What are the risks and benefits of radical prostatectomy?
If you’re young and in good health, the short-term risks of this surgery are low. The hospital stay is usually 2 to 3 days, with the catheter left in place for 2 to 3 weeks. You’re usually able to go back to work in about 1 month. You shouldn’t have severe pain with this surgery. Most men regain bladder control a few weeks to several months after the surgery.
The main advantage of surgery is that it offers the most certain treatment. That is, if all of the cancer is removed during surgery, you are probably cured. Also, the surgery provides your doctor with accurate information about how advanced your cancer is, since the nearby lymph nodes are taken out along with the tumor.
Surgery does have risks. The main risks of radical prostatectomy are incontinence (loss of bladder control) and impotence (loss of the ability to get or keep an erection long enough to have sex). Most bladder and impotence problems improve with time.
Fortunately, only a very low percentage of men have severe incontinence after radical prostatectomy. Up to 35% of men have some accidental leakage of urine during heavy lifting, coughing, or laughing. The chance of impotence (erectile dysfunction) is lower if the surgeon is able to avoid cutting the nerves. This may not be possible if the tumor is large. Your age and degree of sexual function before the surgery are also important factors. If you’re younger than 50 years of age when you have this surgery, you’re likely to regain sexual function. If you’re older than 70 years of age, you’re more likely to lose sexual function. Remember, even if the nerves are cut, feeling in your penis and orgasms remain normal. Only the ability to get an erection for sexual intercourse is lost. However, there are medicines and devices that can help get an erection. You could lose a lot of blood during this surgery. Before the surgery, you might want to save about 2 units of your own blood in case you need a transfusion.
What are the risks and benefits of radiation therapy?
Older studies show that about one-half of patients become impotent within 5 years of having radiation therapy, but newer forms of radiation may have different outcomes. Many men feel very tired at the end of the treatment period. About 15% to 30% of men who have radiation therapy have side effects like urinary burning, urinary bleeding, frequent urination, rectal bleeding, rectal discomfort, or diarrhea during or shortly after the treatment. Erectile dysfunction (impotence) is a common side effect and often gets worse over time. More serious complications are rare. However, a degree of uncertainty goes along with radiation treatment. Since the prostate gland and the lymph nodes are not taken out, your doctor can’t tell the exact size of the tumor. The cancer could come back many years after radiation treatment.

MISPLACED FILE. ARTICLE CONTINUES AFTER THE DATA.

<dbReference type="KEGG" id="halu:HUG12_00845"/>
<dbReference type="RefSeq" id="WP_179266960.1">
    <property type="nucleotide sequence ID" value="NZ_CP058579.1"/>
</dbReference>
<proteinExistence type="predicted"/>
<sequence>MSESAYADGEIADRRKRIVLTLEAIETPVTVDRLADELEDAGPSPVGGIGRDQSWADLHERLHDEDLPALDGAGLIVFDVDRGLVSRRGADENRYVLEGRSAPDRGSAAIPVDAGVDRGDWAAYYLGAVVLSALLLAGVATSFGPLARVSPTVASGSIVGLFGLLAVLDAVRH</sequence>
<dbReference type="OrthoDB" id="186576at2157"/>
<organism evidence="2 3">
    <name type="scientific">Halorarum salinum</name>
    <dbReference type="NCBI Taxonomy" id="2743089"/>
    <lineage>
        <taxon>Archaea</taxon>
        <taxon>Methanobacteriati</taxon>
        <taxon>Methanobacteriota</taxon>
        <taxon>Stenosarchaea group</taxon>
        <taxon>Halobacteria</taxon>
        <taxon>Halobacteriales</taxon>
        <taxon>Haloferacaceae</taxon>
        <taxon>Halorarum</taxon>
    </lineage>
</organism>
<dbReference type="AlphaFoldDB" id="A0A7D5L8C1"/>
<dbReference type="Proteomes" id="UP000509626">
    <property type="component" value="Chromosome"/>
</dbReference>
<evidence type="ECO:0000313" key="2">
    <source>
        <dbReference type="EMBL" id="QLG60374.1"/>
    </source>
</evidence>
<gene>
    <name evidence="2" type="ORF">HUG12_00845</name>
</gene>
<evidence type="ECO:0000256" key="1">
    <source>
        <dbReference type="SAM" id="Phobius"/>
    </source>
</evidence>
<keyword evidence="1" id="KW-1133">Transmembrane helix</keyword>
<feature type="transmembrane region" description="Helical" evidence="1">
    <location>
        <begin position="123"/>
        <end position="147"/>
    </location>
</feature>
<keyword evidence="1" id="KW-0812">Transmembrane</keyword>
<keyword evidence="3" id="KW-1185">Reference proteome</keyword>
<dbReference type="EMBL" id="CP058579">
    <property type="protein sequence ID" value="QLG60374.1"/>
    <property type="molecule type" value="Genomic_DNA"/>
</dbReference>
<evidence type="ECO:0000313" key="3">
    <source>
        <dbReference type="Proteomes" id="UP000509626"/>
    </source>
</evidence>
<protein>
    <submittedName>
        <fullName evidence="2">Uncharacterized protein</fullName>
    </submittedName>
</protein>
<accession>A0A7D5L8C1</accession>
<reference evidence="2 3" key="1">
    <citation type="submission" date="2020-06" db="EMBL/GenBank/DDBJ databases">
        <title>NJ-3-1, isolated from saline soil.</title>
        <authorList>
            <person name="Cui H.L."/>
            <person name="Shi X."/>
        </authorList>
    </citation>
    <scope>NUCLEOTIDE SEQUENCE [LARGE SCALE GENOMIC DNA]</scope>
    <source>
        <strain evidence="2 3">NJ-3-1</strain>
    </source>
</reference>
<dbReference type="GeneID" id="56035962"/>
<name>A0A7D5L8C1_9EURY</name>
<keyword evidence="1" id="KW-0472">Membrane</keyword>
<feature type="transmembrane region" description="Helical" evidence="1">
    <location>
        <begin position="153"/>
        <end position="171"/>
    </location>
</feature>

At 10 years after treatment, cure rates are about the same for radiation therapy and radical prostatectomy. Men who have radiation therapy avoid the risks of surgery. There is also no risk of bleeding. You don’t have to stay in the hospital and you’ll recover faster. Daily activities can usually go on during the treatment. Incontinence is extremely rare after radiation therapy. Surgery, however, may give you a better chance of cure over the long term.
What are the risks and benefits of hormone therapy?
Hormone therapy often is used in combination with other treatments. It does have side effects. Some of the more serious side effects include loss of sex drive, weakened bones, erectile dysfunction, fatigue, and osteoporosis.
Hormone treatments may be used in patients who have cancer that has spread beyond the prostate gland. While prostate cancer that has spread usually responds to 1 or 2 years of hormone therapy, it does not cure the disease and most tumors eventually begin to grow again. Once this happens, the treatment goal is to control symptoms. No current treatment can cure prostate cancer once hormone therapy stops working. Recently however, chemotherapy has been shown to help some people who have advanced prostate cancer live longer.
- Treatment Options for Prostate Cancer: Evaluating the Evidence by V Bhatnagar, RM Kaplan (American Family Physician May 15, 2005, http://www.aafp.org/afp/20050515/1915.html)
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This information provides a general overview and may not apply to everyone. Talk to your family doctor to find out if this information applies to you and to get more information on this subject.